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Presentation: Develop Hundreds of Kubernetes Services at Scale With Airbnb

Track: DevOps & DevEx: Remove Friction, Ship Code, Add Value

Location: Fleming, 3rd flr.

Duration: 4:10pm - 5:00pm

Day of week: Tuesday

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What You’ll Learn

  1. Find out how Airbnb uses Kubernetes.
  2. Hear how Kubernetes can be used to deploy configurations at scale.
  3. Learn how to integrate Kubernetes into a CI/CD chain.

Abstract

You've already made the plunge to move to Kubernetes, and you feel pretty good about that. But why does it feel like it requires expert-level Kubernetes knowledge for engineers to get anything done?

 This talk will identify key problems that make out-of-the-box Kubernetes less friendly to developers, and strategies for addressing them, based on Airbnb’s experience empowering one thousand engineers to develop hundreds of Kubernetes services at scale.   This talk will focus primarily on four problem areas:   

  1. Configuration: abstracting away kubernetse configration, generated services
  2. Lifecycle: Versioning and refactoring configuration
  3. Tooling: Creating and distributing opinionated kubectl and plugins
  4. CI/CD: build and deploy process, and validating configuration 
Question: 

Tell me a bit about your work at Airbnb.

Answer: 

Our biggest problem right now is trying to scale both our engineering productivity as well as the availability of our site. It involves breaking apart a giant application into services, and applying the best practices available. Previously we had all these bare metal instances on AWS configured with Chef. We're moving them to a more scalable SOA solution that's backed by Kubernetes, and there were some limits we hit with our old infrastructure around service discovery and stuff like that. I would consider us a fairly early adopter, and we did run into some issues. What I'm working on is solving these issues for our engineers, and more broadly for the community.

Question: 

Tell me a bit about the goals for the talk.

Answer: 

The goals of the talk are to go over broad level things that we think you should watch out for as well as very specific things. If there are specific things we got stuck on, I'll just throw it out there. There are lots of examples about that like certain ways we annotate our pods, stuff like that. I'll try to get low level when I can, when I don't think it's worth speaking in vague terms, but also address big ideas like, what happens when we store infrastructure this way or this way. What are the problems when everything is configured through a console, or as code. When we configure as code we get a bunch of validation and continuous integration for free. Also, it's really powerful for us as being able to refactor all of our projects. One thing I want to dive into is our refactoring tool and how important that has been for all kinds of migrations. Many companies have a lot of overhead, updating security, patches, software and hardware reaching end-of-life. All migrations, even big ones, can be automated in some way. We have a Kubernetes cron job script that can update every single service. We have over 500 services now. It gets to a point where you can't do this manually or if you're doing it manually you're not doing it on a very good time frame.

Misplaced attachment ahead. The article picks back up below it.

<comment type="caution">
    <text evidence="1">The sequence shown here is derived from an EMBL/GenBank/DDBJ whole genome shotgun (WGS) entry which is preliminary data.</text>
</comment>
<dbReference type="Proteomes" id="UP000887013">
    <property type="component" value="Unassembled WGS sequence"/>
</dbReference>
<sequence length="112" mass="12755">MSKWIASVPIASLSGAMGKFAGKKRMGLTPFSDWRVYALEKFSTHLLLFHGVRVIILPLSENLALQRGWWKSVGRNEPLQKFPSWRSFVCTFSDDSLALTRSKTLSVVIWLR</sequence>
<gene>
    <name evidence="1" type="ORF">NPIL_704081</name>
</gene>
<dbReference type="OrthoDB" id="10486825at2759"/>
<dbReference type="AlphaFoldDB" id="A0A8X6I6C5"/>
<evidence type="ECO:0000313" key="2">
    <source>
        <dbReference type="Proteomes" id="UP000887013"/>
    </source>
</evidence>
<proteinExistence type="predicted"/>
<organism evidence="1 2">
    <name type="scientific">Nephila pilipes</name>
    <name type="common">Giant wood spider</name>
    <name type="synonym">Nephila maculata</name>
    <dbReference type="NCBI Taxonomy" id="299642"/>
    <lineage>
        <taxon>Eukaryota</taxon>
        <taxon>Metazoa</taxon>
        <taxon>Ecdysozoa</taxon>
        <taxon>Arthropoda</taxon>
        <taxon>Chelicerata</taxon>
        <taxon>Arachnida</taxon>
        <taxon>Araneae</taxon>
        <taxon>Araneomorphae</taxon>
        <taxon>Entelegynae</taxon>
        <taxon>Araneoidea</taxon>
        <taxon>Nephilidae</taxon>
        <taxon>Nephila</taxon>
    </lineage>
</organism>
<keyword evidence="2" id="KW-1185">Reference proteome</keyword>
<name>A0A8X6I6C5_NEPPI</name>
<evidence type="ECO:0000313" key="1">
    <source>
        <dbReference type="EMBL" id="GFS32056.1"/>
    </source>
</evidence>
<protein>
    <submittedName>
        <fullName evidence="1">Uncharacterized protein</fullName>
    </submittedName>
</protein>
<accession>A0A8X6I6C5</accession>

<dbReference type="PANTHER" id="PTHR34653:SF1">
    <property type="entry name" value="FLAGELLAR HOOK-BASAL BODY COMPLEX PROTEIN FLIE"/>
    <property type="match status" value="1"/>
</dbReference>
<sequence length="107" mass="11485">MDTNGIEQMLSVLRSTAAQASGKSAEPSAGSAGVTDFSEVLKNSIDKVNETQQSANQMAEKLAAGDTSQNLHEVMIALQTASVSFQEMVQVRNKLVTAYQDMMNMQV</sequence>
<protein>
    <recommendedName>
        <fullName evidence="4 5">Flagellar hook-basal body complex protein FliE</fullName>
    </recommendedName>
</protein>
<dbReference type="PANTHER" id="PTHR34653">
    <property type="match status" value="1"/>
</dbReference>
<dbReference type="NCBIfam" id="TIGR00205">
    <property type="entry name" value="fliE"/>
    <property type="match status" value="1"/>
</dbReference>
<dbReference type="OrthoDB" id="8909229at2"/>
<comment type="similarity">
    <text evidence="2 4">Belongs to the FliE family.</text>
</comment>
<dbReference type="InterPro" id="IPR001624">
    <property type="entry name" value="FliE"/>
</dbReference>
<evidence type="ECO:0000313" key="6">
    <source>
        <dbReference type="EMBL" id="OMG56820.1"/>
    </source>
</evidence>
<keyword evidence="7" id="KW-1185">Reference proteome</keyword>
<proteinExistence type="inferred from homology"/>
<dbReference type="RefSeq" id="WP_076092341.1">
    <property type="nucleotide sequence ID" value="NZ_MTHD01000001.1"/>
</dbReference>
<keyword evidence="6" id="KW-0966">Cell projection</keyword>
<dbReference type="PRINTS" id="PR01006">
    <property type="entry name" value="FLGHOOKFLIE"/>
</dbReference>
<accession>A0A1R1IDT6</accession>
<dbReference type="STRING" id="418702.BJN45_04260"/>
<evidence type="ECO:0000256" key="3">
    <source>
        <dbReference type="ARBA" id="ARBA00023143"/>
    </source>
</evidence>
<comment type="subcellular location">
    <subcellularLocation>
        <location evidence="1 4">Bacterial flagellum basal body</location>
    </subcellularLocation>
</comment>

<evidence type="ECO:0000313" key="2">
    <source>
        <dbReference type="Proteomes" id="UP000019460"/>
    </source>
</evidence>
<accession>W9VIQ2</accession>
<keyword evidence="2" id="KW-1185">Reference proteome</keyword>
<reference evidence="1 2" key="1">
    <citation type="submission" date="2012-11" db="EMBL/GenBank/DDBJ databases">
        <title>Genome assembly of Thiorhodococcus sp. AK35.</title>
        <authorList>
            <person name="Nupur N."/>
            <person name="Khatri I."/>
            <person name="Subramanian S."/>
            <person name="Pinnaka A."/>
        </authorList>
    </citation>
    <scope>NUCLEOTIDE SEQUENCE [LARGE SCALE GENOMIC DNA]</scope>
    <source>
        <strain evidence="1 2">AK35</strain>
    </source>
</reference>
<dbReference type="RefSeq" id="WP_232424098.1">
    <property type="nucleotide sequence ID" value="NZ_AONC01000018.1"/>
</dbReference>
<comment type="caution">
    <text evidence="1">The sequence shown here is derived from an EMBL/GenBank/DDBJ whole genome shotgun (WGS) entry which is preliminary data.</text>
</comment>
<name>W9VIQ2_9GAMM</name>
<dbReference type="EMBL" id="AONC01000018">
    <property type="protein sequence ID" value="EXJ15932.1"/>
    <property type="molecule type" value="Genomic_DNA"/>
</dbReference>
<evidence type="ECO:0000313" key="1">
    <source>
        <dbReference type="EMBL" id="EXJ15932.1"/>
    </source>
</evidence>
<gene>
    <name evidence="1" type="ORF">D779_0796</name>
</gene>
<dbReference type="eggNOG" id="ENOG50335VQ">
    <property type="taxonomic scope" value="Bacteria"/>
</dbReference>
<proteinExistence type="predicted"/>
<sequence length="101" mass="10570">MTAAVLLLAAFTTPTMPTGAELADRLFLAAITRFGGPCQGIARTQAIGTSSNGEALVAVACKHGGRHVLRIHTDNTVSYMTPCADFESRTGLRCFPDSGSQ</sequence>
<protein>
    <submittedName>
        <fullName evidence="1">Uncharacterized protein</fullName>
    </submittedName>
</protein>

Question: 

Who's the audience that you're talking to?

Answer: 

I believe the talk is useful both to people using Kubernetes, and for infrastructure engineers trying to empower other people. One of the other ideas I'd like to drive is that it’s very important to you to automate your own workflow. I don't want this to be about automating things for people who don't understand kubernetes or for people who don't want to be bothered. A lot of the automation that we do is stuff that I personally use. It's abstractions that are useful for everyone.

Question: 

What do you want someone who comes to talk to walk away with?

Answer: 

I want them to walk away with a deeper understanding of how Kubernetes works at scale, and some of the scaling problems you hit. But also not to be afraid because these problems are solvable and there are many solutions out there. Just a deeper understanding of how they might go about integrating Kubernetes with their infrastructure. It's not always straightforward. Be excited by Kubernetes, have a plan for integrating it and then know these gotchas ahead of time.

Question: 

Can you give me an example of when to scalability use cases you might talk about?

Answer: 

We have a bunch of different use cases, every part of our website that you might visit is powered by a Kubernetes service. If you click to make a reservation or the exchange of money is also done by a service. We also have a bunch of very data intensive machine learning jobs, and those are also done in Kubernetes. There are different use cases, payments, cron jobs that are working with banks, services that are making requests and have an API layer, and then these machine learning jobs.

One of the problems we had was we wanted to apply our Kubernetes configuration, and also all these other earlier configurations, AWS configuration. How do you deploy your service alongside all your other configuration. And other configuration such as project ownership, metadata, and documentation. All of these things need to be updated and applied somehow. Another scaling issue we hit was how do you optimize builds for a huge java monorepo, and there’s some interesting multi-stage build optimizations you can make.

Speaker: Melanie Cebula

Software Engineer @airbnb

Melanie Cebula is an infrastructure engineer at Airbnb, where she works on service orchestration. She loves building systems that make it easy for developers to create and operate their own services securely and reliably.

Find Melanie Cebula at

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